TealBook looks to become global leader in supply chain data with $50 million in new funding

TealBook has product-market fit and its foot on the gas.

After battle-testing its supply chain solution during the COVID-19 pandemic, TealBook is ready to take its intelligence platform global with $50 million USD in new funding from notable and strategic investors.

Since 2015, TealBook has been building its procurement intelligence platform to provide supply chain data to buyers. Using machine learning and artificial intelligence, TealBook’s goal is to help companies more easily source and access their suppliers’ data.

In late 2019 to early 2020, just prior to the flurry of health and economic issues caused by COVID-19, TealBook shifted its focus from building an interface to collect and disseminate data to using machine learning to supplement existing procurement software that enterprises may already use.

“Luckily, we started investing in those algorithms and our technology five years ago, and so we were already ahead of the market.”

As the pandemic hit and heavily affected supply chains, TealBook started to garner interest from major companies, including Fortune 500, looking to streamline their procurement processes. At the beginning of this year, TealBook secured $18.2 million CAD to capitalize on that pandemic-induced supply chain disruption.

Having found product-market fit and after hitting the gas due to COVID-19, TealBook is now ready to scale its offering.

“The biggest challenge is putting the pieces together and defining a category that never existed,” TealBook CEO and founder Stephany Lapierre said in an interview with BetaKit. “[Our] clients have never bought data this way before … they’ve never bought data as a core piece of their tech, and with the ability to improve the quality and insight over time to eventually become predictive.”

“So, defining a new category was the biggest piece of the puzzle,” she added. “Once we did, once we defined ourselves to be the supplier data foundation that powers the buy-side enterprise … we saw the market coming our way. And since then, it’s been trying to accelerate because the market is moving so fast.”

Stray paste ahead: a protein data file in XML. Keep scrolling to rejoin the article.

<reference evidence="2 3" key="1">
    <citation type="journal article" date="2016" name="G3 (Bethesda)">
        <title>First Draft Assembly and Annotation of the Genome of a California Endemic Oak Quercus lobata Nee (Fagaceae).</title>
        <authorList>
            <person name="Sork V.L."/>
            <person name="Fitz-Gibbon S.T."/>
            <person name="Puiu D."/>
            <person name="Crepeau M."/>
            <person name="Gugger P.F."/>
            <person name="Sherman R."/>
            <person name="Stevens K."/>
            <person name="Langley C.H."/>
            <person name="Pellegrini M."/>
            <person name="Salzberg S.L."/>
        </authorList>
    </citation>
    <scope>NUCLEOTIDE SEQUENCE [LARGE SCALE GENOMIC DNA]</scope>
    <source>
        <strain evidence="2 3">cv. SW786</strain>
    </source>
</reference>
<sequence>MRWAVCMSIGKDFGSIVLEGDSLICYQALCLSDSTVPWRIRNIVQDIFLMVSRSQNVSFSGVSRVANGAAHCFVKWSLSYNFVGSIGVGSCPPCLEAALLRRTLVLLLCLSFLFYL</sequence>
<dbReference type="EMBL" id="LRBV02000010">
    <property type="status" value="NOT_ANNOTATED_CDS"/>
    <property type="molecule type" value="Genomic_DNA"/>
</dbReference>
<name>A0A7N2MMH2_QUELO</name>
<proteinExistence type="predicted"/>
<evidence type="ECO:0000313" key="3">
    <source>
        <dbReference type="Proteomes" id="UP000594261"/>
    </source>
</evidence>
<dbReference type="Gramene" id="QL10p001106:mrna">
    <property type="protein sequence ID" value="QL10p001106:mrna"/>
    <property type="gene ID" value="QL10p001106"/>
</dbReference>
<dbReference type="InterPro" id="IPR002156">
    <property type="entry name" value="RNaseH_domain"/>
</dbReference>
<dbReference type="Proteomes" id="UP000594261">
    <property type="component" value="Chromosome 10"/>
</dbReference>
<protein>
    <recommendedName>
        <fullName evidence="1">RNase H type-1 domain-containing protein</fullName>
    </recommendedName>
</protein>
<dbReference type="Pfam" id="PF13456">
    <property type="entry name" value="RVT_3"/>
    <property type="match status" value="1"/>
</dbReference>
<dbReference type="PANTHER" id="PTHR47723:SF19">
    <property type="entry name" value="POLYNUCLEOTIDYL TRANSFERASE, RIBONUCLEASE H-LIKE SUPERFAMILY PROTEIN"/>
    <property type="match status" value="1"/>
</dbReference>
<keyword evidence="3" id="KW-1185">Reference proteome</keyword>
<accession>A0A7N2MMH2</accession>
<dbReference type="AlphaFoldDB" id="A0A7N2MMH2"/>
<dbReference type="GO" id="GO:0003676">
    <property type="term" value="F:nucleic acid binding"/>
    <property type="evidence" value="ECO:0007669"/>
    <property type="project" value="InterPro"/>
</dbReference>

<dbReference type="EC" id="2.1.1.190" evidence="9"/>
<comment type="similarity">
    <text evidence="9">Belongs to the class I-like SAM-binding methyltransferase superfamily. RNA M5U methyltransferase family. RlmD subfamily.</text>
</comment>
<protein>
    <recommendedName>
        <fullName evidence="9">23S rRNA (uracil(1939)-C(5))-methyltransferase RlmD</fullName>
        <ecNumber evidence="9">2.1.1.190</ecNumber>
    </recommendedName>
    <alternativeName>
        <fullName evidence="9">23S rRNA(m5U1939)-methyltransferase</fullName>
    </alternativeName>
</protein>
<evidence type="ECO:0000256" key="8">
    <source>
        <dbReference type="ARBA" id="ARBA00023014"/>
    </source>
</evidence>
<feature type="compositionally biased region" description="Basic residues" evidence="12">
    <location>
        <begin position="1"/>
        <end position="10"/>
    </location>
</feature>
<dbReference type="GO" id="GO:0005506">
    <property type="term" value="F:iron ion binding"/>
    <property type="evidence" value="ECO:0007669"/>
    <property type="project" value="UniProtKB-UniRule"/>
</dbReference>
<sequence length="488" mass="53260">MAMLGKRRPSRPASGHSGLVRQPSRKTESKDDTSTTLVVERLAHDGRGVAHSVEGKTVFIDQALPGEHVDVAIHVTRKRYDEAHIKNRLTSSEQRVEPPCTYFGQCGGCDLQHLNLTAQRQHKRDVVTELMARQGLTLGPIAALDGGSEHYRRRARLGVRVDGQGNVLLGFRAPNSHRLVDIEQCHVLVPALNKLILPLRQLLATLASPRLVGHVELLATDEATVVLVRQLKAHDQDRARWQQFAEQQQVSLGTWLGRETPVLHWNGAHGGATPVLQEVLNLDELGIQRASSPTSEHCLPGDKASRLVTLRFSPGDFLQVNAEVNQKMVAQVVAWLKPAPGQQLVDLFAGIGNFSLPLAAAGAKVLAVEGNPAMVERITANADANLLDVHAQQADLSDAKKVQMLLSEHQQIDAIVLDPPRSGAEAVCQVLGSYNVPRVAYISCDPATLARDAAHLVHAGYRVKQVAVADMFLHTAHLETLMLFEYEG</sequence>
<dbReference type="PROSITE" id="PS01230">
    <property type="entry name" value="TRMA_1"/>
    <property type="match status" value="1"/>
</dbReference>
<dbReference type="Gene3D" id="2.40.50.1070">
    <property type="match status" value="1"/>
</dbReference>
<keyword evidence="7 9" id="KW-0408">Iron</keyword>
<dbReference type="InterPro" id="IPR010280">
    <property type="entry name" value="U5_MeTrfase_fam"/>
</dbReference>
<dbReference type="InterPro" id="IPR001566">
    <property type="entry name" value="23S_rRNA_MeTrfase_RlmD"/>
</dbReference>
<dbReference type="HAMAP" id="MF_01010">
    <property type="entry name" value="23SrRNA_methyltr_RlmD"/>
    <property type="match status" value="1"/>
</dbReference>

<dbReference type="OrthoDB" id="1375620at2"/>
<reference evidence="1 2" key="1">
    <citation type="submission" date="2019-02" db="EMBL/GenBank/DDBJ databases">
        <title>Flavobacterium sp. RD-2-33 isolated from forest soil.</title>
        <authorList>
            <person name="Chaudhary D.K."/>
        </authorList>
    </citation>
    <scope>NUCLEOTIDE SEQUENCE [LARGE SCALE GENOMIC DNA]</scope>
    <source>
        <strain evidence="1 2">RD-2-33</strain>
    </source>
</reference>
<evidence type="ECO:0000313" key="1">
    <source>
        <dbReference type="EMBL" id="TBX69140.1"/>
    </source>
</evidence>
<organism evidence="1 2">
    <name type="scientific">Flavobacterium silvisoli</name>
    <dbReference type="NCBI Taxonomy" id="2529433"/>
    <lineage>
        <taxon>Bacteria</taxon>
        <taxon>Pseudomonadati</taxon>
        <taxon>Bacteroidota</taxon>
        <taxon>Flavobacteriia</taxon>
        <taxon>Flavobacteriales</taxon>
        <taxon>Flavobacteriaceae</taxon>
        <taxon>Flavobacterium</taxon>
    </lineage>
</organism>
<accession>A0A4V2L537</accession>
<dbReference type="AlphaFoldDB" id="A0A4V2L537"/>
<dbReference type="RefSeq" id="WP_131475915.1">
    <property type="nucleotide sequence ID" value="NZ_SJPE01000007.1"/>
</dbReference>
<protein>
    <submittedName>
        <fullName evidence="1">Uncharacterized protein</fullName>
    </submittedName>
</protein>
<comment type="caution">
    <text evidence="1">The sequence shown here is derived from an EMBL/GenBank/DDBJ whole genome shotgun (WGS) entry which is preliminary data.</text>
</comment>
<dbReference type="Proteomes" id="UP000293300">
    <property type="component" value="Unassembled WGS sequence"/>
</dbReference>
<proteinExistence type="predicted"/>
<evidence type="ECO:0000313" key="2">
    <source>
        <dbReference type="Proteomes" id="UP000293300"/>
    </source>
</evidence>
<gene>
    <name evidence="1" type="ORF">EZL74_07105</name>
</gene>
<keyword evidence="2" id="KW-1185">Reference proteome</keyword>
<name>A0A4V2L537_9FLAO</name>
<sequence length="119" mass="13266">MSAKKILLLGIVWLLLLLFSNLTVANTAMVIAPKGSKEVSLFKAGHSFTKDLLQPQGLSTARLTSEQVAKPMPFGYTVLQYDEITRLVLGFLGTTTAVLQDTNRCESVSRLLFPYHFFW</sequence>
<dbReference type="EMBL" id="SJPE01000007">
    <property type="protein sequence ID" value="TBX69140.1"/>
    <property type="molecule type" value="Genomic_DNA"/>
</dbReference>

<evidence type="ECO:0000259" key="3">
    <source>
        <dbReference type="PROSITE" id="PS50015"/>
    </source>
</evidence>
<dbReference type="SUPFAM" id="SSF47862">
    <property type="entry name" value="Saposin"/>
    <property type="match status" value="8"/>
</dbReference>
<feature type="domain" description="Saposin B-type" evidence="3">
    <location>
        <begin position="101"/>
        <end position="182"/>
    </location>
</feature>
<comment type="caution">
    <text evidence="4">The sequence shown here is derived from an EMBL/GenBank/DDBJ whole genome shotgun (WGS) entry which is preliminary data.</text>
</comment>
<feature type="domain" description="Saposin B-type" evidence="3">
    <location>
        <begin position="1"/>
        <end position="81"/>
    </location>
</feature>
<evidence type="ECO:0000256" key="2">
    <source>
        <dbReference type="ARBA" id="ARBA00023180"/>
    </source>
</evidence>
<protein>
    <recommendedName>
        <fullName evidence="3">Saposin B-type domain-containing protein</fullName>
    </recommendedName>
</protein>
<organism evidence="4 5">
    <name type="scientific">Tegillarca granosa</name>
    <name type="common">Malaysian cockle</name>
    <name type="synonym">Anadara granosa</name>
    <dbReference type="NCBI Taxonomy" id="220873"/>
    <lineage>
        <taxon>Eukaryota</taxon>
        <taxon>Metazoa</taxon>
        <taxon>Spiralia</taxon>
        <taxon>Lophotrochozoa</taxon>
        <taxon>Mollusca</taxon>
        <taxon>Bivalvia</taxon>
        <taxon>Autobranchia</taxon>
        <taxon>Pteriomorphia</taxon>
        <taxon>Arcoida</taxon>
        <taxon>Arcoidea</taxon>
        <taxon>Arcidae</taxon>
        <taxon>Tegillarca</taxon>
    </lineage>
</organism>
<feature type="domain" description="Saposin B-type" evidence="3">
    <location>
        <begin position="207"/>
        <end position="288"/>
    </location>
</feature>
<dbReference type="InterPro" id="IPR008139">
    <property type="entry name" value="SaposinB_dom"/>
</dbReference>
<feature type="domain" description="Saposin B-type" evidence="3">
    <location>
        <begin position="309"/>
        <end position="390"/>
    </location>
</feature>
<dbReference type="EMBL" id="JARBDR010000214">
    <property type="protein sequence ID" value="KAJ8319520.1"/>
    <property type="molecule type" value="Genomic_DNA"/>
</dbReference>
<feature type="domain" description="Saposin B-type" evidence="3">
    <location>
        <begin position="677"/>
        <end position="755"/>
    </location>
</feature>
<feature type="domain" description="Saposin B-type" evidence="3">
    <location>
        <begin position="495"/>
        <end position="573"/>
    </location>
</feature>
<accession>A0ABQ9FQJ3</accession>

The Series B round was led by United States-based firm Ten Coves Capital, which has seen success investing in Canadian companies like Q4 Inc, 7Shifts, and TouchBistro.

“The truth of it is, companies struggle to maintain accurate and current supplier information, so the pain point is super real,” said Ned May, a managing partner of Ten Coves, who is joining TealBook’s board of directors. “Everybody’s feeling it, [and] the market opportunity for those who help solve the pain point is huge with tens of billions spent annually on supply chain and procurement-related software. TealBook is uniquely positioned to attack the opportunity.”

The financing included $40 million in Series B equity financing that features a mix of new and return investors, with RTP Global, BDC Capital, Reciprocal Ventures, Refinery Ventures, and StandUp Ventures following on. TealBook’s recent round also attracted Good Friends, an early-stage venture capital firm started by the founders of Warby Parker, Harry’s and Allbirds.

RELATED: Tealbook raises $18.2 million CAD as COVID-19 increases demand for supply chain solutions

CIBC Innovation Banking supplied $10 million in venture debt. The round included a portion of secondary capital, though Lapierre declined to disclose the amount. The financing brings TealBook’s total capital raised to date to $73 million. The company also declined to disclose TealBook’s valuation following the deal, but called it “very good.”